Anger over Swiss plans to widen streets for space-hungry SUVs

George Mills
George Mills - [email protected] • 20 Aug, 2018 Updated Mon 20 Aug 2018 19:27 CEST
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The Swiss government is looking at widening streets to make room for large new vehicles like SUVs but the plans are proving controversial.


Anyone who has been driving in Switzerland in recent years will have noticed the rise in popularity of large sport utility vehicles (SUVs).

In fact, these cars made up a third of all new vehicles on the road in 2016.

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But many Swiss roads are not designed for SUVs and have become dangerous as a result, according to Swiss transport research organization VSS.

To tackle the problem, the VSS – with the support of the federal government – has drawn up plans to see road lanes widened by 10–50 centimetres.

The draft rules should come into force within a year and have the backing of the Federal Roads Office as well as groups including trucking lobby Astag and the car importers federation auto suisse. The canton of Basel-Landschaft is even ahead of the curve: in 2015 it decided all new streets would be wider.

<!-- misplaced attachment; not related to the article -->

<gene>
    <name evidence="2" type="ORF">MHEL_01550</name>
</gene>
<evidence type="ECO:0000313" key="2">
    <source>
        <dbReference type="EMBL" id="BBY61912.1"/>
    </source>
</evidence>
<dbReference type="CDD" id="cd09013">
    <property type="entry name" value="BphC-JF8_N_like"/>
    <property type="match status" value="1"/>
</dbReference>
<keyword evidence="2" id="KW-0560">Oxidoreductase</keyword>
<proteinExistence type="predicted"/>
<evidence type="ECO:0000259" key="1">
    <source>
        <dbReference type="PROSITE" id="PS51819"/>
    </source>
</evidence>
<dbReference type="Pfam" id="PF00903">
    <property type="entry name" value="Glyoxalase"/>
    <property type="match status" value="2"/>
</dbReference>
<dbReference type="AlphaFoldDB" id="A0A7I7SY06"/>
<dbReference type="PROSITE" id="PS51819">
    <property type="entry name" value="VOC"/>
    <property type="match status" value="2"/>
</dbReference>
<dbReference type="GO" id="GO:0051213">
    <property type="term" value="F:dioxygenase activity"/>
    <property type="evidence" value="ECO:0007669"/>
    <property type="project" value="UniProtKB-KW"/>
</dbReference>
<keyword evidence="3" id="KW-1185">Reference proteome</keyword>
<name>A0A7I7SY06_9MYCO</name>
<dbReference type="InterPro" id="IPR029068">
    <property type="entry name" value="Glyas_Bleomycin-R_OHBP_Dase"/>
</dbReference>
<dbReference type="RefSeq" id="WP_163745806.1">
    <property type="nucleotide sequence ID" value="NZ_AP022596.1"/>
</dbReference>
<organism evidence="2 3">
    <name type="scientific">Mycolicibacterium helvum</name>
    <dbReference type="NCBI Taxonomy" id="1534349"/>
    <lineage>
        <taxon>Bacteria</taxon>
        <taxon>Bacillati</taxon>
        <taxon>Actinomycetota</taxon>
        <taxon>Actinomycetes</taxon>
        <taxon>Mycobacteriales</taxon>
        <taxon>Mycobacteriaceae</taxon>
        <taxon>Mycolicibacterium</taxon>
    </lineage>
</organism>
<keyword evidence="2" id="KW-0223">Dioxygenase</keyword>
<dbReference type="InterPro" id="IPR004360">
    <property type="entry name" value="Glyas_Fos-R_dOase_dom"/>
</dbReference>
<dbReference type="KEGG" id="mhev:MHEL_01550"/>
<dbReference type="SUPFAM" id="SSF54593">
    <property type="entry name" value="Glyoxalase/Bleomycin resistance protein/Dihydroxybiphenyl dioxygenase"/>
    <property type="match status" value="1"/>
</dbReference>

But there is plenty of opposition to the plans, as Switzerland’s SonntagsZeitung reported. In fact, a first draft of the new rules calling for road lanes to be widened by up to a metre in urban areas was withdrawn in the face of criticism.

Among the opponents of the plan to widen streets is the the Swiss Council for Accident Prevention (BfU), which argues that wider streets will lead to people driving faster.

The VCS Verkehrs-Club der Schweiz, which has a focus on green transport, also says the plan is flawed and the country needs to focus on bringing in more 30-kilometre an hour zones, arguing the presence of SUVs on the road is not a problem if people are driving slowly enough.

Switzerland needs more space for bicycles not cars, the VCA said in comments made to news portal 20 Minuten.

Now the debate has taken on a political dimension: Aline Trede, a federal MP with the Greens, told 20 Minuten the government had made a commitment to reduce CO2 levels from cars. She said any move to widen streets for SUVs signified a “capitulation on climate goals”.

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George Mills 2018/08/20 19:27

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